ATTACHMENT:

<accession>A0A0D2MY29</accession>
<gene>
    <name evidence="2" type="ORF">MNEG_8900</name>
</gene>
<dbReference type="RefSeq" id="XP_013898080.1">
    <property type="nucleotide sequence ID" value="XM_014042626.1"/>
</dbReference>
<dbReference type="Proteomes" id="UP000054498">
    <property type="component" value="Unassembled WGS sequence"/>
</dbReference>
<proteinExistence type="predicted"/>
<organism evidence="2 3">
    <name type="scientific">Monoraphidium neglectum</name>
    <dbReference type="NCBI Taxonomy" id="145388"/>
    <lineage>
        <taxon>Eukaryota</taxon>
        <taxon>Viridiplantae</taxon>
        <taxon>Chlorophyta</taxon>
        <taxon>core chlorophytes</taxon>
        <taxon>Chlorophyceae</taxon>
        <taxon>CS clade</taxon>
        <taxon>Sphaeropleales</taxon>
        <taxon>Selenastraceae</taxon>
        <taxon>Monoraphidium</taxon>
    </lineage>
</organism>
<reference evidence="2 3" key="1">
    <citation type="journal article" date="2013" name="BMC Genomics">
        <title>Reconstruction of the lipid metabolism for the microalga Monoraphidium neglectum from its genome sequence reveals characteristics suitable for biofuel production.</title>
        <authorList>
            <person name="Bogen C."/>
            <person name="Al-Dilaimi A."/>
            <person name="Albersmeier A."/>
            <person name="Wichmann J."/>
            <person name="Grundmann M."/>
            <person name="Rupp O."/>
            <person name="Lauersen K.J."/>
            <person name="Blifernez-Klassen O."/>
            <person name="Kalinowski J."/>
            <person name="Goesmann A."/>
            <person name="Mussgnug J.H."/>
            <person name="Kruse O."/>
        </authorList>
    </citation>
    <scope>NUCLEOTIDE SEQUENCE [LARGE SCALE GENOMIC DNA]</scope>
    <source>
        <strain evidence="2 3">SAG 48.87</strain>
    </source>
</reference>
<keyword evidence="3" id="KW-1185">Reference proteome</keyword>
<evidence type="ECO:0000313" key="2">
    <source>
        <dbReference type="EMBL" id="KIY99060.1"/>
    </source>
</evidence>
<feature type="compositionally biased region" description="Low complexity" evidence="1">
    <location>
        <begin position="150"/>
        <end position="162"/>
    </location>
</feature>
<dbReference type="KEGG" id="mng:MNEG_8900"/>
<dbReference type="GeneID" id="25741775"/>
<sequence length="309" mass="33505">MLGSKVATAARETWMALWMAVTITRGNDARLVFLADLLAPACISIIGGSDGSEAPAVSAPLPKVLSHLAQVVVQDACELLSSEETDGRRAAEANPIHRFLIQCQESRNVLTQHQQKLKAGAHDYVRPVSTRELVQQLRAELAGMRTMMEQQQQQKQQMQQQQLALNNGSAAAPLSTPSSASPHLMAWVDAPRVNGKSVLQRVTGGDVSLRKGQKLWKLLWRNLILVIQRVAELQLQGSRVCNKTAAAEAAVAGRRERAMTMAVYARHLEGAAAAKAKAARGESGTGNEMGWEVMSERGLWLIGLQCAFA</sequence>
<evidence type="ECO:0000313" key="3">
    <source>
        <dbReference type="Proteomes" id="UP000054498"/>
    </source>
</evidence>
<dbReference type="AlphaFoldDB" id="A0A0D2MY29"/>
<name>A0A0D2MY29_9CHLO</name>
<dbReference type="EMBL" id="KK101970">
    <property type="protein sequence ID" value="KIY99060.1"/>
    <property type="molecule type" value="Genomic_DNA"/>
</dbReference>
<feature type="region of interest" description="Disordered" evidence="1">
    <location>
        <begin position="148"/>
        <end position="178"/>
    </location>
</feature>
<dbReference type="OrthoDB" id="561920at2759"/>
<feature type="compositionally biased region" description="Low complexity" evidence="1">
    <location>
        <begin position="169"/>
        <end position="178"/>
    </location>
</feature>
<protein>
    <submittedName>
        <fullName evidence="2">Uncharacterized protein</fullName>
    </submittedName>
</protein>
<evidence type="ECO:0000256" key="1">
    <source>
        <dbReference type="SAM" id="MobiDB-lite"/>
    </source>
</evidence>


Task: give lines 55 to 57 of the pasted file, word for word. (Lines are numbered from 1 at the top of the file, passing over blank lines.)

</evidence>
<feature type="compositionally biased region" description="Low complexity" evidence="1">
    <location>